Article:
Make no mistake, it's impossible to underestimate the importance of Rally GB.
The same goes for Ford. It's been a tough old year for the Finns in their Focuses. But GB offers a final fling and a big chance to close the chapter with a smile on their faces.
During the Catalunya Rally, I was fortunate enough to go out spectating with Frederic Banzet, Citroen's grandest of fromages. He was a thoroughly nice bloke, enormously accommodating of my absence of French tongue and interested in all things rally - to such an extent that he filmed the stages we were watching on his telephone. It was a great afternoon. But one thing dawned on me during the afternoon. Watching the Fords pass before us, just a nanosecond slower than his own cars had, Banzet asked me what I thought was going on at Ford.
I answered diplomatically, but left the afternoon with a clearer-than-ever view of the differences between Citroen and Ford.
Citroen is a pukka works team. It's Citroen through and through. Sure, there's a customer - Junior - team, but it's all about what Olivier Quesnel calls his red army.
Ford is not really a works team. Ford is, essentially, a very big customer of M-Sport. And, while I don't know the precise figures, it's not hard to imagine Citroen's entire investment in the WRC is somewhat larger than Ford's.
Quesnel is Citroen's team principal, the red army's general. He leads them into battle 13 times a year with one aim: to win.
Ogier will want to win Rally GB © Sutton
His opposite number in blue, Malcolm Wilson displays the same leadership; nobody wants to win more than him. But, while he's got winning on his mind, he's also got the balance sheet from the customer teams he's running, the development of the R2 or S2000 Fiesta or the 24-or-so cars he's got to build for the WRC Academy at the back of his mind. There's considerably more to Wilson and Ford's WRC programme than meets the eye. It wasn't long ago that, without Wilson's personal commitment to the sport, it's not over-stating the evidence to say Ford would not longer be at rallying's highest level.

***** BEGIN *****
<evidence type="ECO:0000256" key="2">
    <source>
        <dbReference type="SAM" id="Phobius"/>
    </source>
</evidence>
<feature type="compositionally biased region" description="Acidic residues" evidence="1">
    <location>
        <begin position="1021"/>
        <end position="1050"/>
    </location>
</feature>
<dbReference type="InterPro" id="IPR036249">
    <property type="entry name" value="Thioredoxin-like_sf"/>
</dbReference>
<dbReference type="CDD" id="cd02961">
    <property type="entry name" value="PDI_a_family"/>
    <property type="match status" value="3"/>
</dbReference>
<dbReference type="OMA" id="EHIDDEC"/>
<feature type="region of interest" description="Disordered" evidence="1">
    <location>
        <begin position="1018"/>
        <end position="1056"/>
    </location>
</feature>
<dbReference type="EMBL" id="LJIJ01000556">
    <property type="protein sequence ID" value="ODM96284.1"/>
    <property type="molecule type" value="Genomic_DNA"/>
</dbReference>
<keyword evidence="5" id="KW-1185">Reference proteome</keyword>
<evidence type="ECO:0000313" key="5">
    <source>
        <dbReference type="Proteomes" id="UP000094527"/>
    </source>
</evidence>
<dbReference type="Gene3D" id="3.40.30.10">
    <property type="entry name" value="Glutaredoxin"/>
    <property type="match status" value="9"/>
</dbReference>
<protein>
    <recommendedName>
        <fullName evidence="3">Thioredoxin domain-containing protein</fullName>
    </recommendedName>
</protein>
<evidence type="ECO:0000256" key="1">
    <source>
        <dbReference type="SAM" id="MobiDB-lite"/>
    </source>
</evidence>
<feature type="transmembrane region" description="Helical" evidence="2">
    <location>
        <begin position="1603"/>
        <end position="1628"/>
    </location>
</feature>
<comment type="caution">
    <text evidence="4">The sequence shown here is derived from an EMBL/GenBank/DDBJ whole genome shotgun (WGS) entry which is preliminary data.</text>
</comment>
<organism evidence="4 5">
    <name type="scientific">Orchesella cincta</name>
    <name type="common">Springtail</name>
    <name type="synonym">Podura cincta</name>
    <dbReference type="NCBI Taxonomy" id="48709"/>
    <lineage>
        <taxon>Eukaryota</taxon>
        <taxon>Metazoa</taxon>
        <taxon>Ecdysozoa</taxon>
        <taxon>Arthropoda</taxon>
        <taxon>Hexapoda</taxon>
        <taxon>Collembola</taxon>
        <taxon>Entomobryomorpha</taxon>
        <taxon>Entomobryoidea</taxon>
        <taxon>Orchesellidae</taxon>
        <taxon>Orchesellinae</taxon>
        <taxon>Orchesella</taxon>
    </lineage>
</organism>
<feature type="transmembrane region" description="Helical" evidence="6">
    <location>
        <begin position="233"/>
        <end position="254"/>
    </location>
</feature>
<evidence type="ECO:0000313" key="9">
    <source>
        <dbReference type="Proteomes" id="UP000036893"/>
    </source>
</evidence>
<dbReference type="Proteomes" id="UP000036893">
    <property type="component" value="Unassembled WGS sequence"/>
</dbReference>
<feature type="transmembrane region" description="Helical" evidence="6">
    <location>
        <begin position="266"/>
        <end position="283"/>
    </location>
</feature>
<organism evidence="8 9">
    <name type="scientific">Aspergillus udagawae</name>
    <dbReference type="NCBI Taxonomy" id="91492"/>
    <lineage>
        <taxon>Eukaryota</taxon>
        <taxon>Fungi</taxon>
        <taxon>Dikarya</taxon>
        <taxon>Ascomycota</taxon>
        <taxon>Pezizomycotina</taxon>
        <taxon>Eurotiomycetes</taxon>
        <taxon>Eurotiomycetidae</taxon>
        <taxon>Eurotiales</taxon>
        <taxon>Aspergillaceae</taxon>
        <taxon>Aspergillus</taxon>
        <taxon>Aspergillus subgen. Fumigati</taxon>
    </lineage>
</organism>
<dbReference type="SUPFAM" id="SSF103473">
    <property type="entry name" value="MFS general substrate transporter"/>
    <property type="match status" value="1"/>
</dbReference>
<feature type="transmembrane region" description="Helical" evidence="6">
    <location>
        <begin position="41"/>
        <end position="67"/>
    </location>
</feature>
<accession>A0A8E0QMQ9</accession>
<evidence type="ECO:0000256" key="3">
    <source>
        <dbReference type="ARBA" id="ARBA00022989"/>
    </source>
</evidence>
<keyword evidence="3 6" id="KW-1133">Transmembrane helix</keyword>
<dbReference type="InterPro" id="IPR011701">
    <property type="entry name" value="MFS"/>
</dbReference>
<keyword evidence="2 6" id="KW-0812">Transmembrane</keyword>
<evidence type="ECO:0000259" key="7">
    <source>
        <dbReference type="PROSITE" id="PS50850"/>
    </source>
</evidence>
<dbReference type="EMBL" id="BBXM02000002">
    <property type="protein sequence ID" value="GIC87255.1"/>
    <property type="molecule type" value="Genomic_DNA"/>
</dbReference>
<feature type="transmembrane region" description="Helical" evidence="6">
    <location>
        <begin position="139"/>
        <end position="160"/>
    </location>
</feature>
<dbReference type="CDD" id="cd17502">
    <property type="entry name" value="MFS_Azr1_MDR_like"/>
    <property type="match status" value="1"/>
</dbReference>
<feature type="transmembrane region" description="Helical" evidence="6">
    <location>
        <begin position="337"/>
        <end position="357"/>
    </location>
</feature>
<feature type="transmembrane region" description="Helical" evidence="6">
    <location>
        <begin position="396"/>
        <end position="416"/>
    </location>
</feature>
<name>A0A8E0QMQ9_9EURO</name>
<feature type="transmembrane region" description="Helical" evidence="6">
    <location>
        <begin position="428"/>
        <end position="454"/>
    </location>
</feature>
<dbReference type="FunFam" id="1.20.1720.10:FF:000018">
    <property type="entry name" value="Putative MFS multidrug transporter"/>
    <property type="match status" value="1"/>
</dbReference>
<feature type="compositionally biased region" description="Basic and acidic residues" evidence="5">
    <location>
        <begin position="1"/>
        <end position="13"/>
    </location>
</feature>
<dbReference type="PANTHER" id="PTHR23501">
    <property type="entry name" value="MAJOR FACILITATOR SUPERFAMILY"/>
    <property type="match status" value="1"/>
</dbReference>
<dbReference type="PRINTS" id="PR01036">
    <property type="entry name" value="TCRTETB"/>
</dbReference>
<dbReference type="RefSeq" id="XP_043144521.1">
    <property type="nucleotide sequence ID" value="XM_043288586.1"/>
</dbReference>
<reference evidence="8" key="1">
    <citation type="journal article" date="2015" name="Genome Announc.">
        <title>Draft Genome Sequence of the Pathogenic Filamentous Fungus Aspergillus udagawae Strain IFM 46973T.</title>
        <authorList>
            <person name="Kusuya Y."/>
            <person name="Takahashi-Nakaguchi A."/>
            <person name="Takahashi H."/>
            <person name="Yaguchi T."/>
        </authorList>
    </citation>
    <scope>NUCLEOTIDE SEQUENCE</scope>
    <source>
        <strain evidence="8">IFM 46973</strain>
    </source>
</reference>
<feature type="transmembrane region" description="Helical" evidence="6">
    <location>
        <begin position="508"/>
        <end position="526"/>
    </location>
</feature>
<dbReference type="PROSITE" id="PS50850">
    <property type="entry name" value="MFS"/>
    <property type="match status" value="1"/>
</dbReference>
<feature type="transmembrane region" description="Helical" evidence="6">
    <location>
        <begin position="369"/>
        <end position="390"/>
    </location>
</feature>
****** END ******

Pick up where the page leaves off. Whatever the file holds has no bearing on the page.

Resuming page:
It's easy to stand on the sidelines and critique Ford for not developing a six-speed gearbox, which might have helped them out of a woeful Bulgarian result, or the fact that they didn't just dip into to the corporate coffers and make Ogier an offer he can't refuse. The reality is, however, that the money's just not there to do that.
The good news for Wilson and Ford is next year. The new cars are coming and they're going to level the playing field. Of course, there's still room for manoeuvre within the regulations, but not quite the same as with the current rules.
And while we're talking about good news for next year, let's briefly touch on the WRC Academy and the Pirelli Star Driver programmes, both of which warrant a column of their own. The Academy is a stroke of genius for which all involve must be applauded. And next year's PSDs are looking better than ever. Once again, a huge slap on the back for Morrie Chandler and all those at the FIA who embraced the idea of a global shoot-out.
Once again this season, we have seen drivers from some of the regions lagging some distance behind the others. There's no shame in this, it's just a reflection on where the sport's at in various parts of the world. But the job of the PSD programme is to take the best in the world to the next level and, finally, that's what its doing.
For now, though, let's get to Cardiff...
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David Evans is the rallies editor of Autosport and Motorsport News. A successful rally driving father ensured an early introduction to motorsport and, fascinated as he was by rallying, the fourth estate was of equal interest. Having read (or at least looked at the pictures) from the age of two, he joined <i>Motoring News</i> in 1996 and later moved to Autosport in 2002.@davidevansrally More features by David Evans